The Corporations Amendment Bill 2014
which removes the previous government’s requirement that brokers must take steps to prove they have satisfied their best interest obligations has been delayed.
The bill, which amends the previous Government
’s Future of Financial Advice (FoFA
) reforms, was introduced and read for the first time last Wednesday (19 March) and a second reading was moved the next day. The bill was then referred to the Australian parliament’s Senate Economics Legislation Committee, which has until 16 June to report back. The legislation was initially tabled to be passed this winter.
This will come as a disappointment to the industry, which has thrown its weight behind the changes, which seeks to reverse the work of the previous Labor Government
One of the key changes the Liberal Government
is to implement is removing the amendments to the Best Interest Duty
provisions, which had required brokers to only move clients to a new policy or insurer if there is a proven benefit.
Former Assistant Treasurer Arthur Sinodinos, who resigned last week due to the ongoing NSW Independent Commission Against Corruption’s inquiry, launched a public consultation on the changes in January. A number of industry bodies took part in the consultation including NIBA and the ICA.
In its submission to Government
, NIBA said it generally supported the changes, but said it was unfortunate that authorities failed to distinguish the difference between a broker and other financial services advisers, pointing to the FOFA reforms as an example of brokers getting “indirectly caught up in the review of issues arising from financial planners”.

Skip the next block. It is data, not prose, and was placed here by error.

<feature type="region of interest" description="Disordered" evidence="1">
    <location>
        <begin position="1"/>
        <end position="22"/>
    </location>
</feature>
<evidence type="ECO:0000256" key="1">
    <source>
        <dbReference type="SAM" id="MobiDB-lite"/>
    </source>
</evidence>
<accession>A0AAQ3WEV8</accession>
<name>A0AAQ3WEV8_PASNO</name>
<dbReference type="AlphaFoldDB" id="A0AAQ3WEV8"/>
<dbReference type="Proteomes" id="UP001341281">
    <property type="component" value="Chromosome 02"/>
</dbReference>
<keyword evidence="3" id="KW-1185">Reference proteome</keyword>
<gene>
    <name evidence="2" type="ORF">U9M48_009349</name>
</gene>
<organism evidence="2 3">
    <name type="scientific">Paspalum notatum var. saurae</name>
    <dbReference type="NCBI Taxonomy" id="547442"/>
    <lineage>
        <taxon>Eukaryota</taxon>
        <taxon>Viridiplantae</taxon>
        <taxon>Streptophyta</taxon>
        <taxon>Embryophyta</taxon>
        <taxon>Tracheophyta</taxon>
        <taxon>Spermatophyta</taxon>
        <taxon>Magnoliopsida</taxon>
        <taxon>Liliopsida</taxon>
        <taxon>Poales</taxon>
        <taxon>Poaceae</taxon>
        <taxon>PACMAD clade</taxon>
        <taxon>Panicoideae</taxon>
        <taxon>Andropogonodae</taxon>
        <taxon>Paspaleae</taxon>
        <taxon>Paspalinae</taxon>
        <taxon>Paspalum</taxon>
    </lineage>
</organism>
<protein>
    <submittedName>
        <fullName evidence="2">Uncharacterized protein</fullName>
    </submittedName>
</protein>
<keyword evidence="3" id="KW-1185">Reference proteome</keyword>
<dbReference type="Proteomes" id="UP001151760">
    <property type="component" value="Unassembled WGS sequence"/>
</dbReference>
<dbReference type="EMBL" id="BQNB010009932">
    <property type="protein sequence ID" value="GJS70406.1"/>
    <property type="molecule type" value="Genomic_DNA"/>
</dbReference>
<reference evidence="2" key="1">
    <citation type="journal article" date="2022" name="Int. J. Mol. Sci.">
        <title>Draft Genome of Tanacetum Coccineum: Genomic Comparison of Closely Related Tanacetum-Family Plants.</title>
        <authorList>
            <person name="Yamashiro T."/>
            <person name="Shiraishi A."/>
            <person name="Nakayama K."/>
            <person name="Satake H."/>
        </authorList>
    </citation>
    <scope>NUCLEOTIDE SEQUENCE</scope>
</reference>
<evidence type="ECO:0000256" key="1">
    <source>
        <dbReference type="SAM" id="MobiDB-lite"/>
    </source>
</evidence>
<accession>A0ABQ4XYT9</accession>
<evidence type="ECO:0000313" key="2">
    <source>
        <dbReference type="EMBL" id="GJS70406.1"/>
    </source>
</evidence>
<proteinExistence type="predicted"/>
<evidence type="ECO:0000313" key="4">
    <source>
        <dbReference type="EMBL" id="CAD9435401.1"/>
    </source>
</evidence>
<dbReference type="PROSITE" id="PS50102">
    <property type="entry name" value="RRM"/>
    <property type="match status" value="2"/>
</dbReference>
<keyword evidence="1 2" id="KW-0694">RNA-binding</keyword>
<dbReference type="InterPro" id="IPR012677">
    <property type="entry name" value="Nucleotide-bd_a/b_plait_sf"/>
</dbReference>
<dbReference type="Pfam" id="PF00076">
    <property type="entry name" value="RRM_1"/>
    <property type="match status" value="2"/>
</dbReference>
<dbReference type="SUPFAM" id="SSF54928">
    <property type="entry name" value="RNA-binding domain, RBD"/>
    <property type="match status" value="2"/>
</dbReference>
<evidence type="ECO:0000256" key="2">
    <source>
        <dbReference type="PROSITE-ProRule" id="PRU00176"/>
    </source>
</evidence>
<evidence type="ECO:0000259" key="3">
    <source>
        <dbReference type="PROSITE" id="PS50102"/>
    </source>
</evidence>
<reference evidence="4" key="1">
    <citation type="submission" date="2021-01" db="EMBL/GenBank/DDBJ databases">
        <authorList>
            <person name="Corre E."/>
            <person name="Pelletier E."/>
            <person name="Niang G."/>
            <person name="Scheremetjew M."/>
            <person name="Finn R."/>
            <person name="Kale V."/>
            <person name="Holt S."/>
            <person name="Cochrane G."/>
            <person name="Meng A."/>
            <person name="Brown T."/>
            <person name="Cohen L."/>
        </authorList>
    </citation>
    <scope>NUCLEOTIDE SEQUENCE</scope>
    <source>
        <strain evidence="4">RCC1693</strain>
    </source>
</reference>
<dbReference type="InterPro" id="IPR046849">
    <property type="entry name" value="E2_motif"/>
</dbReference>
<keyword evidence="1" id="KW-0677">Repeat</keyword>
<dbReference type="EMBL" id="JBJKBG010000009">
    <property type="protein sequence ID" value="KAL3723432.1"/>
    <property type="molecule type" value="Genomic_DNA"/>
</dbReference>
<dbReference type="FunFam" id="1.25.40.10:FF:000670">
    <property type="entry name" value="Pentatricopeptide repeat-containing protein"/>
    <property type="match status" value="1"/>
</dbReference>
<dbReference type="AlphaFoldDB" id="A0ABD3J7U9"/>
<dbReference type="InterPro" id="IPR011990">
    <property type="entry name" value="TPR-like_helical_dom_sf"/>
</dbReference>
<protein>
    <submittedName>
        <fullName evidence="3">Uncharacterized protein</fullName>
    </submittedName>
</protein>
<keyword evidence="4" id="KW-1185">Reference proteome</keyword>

NIBA conceded it would have preferred the status quo to continue but backed the changes the Liberal Government
has put forward. It highlighted concerns with the current best interest duty requirement.
It stated: “Providers are required to undertake a fulsome investigation into the client’s objectives, financial situation and needs before any scaled advice can be provided; and there is uncertainty on whether clients and advisers can agree on the scope of the advice to be provided.”
NIBA said that the bill specifies that clients and advisers are “explicitly permitted” to agree on the scope of any scaled advice provided but the definition of scaled advice is not defined in the bill.
It added that changes to legislation would help reduce the potential exposure of advisers, “care will need to be taken to ensure appropriate investigations and the general law obligations on advisers must not be ignored”.
The ICA also praised the deletion of the Best Interests Duty
and the legal uncertainly it creates.